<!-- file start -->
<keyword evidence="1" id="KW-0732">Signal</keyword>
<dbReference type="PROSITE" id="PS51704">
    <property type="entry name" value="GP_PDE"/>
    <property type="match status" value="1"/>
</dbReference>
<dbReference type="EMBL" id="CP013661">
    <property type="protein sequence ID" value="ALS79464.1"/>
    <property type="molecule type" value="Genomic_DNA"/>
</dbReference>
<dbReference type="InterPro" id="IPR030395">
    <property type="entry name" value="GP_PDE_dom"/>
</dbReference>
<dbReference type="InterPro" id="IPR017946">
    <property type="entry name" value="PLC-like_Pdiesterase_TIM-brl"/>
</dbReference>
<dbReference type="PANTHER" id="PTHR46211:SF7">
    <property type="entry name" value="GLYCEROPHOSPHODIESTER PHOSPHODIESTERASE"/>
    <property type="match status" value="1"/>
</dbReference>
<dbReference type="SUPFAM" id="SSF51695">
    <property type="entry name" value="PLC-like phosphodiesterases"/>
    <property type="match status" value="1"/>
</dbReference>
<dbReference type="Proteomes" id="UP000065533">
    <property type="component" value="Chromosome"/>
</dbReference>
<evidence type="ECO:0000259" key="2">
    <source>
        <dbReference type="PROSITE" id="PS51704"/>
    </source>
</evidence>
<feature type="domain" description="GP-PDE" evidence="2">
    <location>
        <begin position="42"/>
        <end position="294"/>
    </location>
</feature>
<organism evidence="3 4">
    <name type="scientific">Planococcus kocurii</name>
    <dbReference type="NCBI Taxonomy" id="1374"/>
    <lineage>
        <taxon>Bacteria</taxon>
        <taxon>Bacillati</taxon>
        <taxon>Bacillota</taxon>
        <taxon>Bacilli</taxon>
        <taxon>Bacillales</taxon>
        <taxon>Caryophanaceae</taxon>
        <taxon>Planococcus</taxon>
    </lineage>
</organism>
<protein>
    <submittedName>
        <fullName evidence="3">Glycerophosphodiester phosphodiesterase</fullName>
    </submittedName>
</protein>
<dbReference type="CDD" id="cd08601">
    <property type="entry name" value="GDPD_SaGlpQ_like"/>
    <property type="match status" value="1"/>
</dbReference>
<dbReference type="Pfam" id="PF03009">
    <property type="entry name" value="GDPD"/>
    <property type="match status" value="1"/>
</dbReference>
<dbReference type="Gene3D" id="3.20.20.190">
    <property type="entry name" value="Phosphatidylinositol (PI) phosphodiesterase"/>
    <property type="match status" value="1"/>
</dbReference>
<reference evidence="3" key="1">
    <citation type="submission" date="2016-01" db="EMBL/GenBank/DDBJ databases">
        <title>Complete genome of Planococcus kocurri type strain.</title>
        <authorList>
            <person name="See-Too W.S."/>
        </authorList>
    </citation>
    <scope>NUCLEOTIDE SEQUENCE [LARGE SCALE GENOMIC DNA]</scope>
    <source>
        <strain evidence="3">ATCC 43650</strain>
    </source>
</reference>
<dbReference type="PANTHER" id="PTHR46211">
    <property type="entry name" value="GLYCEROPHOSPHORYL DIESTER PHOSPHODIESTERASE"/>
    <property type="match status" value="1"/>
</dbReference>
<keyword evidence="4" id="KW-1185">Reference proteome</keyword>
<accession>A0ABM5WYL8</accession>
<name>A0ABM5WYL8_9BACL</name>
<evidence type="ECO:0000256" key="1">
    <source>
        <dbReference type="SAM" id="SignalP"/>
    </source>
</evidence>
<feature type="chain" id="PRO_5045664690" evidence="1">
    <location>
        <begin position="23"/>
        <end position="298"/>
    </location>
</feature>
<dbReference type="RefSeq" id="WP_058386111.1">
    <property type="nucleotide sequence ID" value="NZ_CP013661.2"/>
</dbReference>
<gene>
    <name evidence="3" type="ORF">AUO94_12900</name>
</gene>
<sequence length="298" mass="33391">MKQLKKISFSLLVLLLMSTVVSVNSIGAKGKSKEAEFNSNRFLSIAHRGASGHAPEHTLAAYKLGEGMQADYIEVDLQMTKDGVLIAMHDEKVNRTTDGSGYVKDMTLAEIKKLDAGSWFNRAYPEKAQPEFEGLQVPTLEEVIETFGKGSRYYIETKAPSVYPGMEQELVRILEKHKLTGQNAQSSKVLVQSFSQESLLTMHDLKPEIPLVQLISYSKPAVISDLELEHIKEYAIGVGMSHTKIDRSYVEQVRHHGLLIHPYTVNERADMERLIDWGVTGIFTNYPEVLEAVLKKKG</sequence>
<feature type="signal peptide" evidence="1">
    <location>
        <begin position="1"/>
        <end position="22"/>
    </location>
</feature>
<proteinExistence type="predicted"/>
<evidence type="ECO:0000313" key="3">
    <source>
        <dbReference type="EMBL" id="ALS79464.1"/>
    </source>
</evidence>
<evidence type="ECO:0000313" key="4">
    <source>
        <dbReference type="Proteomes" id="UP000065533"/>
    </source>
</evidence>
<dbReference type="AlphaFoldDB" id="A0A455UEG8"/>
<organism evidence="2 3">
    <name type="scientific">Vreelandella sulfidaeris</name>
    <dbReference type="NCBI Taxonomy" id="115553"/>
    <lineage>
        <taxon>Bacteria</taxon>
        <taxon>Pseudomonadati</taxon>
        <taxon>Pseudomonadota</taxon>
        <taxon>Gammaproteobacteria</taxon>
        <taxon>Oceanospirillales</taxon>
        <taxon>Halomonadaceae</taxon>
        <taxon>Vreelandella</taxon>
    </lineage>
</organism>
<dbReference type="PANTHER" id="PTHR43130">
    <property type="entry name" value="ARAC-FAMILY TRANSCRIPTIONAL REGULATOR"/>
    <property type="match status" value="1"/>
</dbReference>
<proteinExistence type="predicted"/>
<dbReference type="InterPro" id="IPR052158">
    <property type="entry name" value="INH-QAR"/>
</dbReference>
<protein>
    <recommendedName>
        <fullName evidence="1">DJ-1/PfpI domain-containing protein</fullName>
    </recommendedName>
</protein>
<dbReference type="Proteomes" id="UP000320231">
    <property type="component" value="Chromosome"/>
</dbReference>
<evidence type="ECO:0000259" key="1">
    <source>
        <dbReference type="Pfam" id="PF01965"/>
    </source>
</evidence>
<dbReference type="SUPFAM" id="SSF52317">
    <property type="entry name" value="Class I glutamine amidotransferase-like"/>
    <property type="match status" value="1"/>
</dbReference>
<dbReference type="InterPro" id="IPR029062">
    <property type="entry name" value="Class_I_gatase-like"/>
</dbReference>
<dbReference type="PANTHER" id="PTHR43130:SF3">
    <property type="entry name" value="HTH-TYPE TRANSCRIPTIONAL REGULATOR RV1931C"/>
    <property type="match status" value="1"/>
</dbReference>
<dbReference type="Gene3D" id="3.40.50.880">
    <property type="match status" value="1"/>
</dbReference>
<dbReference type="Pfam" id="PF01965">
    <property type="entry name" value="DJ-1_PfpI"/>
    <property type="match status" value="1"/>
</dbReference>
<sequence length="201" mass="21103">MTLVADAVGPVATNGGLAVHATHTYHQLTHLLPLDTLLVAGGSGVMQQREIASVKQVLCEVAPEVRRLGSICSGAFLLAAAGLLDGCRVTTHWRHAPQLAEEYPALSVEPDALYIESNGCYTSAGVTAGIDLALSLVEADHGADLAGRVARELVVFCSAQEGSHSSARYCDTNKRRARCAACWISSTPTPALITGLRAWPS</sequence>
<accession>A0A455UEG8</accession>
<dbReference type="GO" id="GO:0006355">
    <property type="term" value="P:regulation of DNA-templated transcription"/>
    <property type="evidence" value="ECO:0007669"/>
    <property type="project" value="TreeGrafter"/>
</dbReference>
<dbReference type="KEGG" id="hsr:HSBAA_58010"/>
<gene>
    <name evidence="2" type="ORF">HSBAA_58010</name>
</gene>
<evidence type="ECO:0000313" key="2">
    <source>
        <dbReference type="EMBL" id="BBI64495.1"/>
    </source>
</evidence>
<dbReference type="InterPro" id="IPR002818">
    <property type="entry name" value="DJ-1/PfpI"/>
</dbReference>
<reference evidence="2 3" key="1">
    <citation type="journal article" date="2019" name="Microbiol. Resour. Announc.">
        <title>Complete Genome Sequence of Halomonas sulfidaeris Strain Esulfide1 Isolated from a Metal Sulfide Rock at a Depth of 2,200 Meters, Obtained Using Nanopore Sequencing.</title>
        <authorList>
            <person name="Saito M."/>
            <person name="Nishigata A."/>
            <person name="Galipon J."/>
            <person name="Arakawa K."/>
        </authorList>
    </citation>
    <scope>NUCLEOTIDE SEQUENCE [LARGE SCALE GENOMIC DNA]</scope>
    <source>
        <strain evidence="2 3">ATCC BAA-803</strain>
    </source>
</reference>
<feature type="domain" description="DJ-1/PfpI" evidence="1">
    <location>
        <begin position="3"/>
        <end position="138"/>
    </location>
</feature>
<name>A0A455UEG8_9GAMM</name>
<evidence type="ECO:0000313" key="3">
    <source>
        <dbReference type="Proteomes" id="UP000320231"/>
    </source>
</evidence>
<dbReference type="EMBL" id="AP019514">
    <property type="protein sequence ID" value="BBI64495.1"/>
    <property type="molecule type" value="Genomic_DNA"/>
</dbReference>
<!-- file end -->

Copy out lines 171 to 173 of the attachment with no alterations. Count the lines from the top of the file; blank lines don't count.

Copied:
<dbReference type="Pfam" id="PF01965">
    <property type="entry name" value="DJ-1_PfpI"/>
    <property type="match status" value="1"/>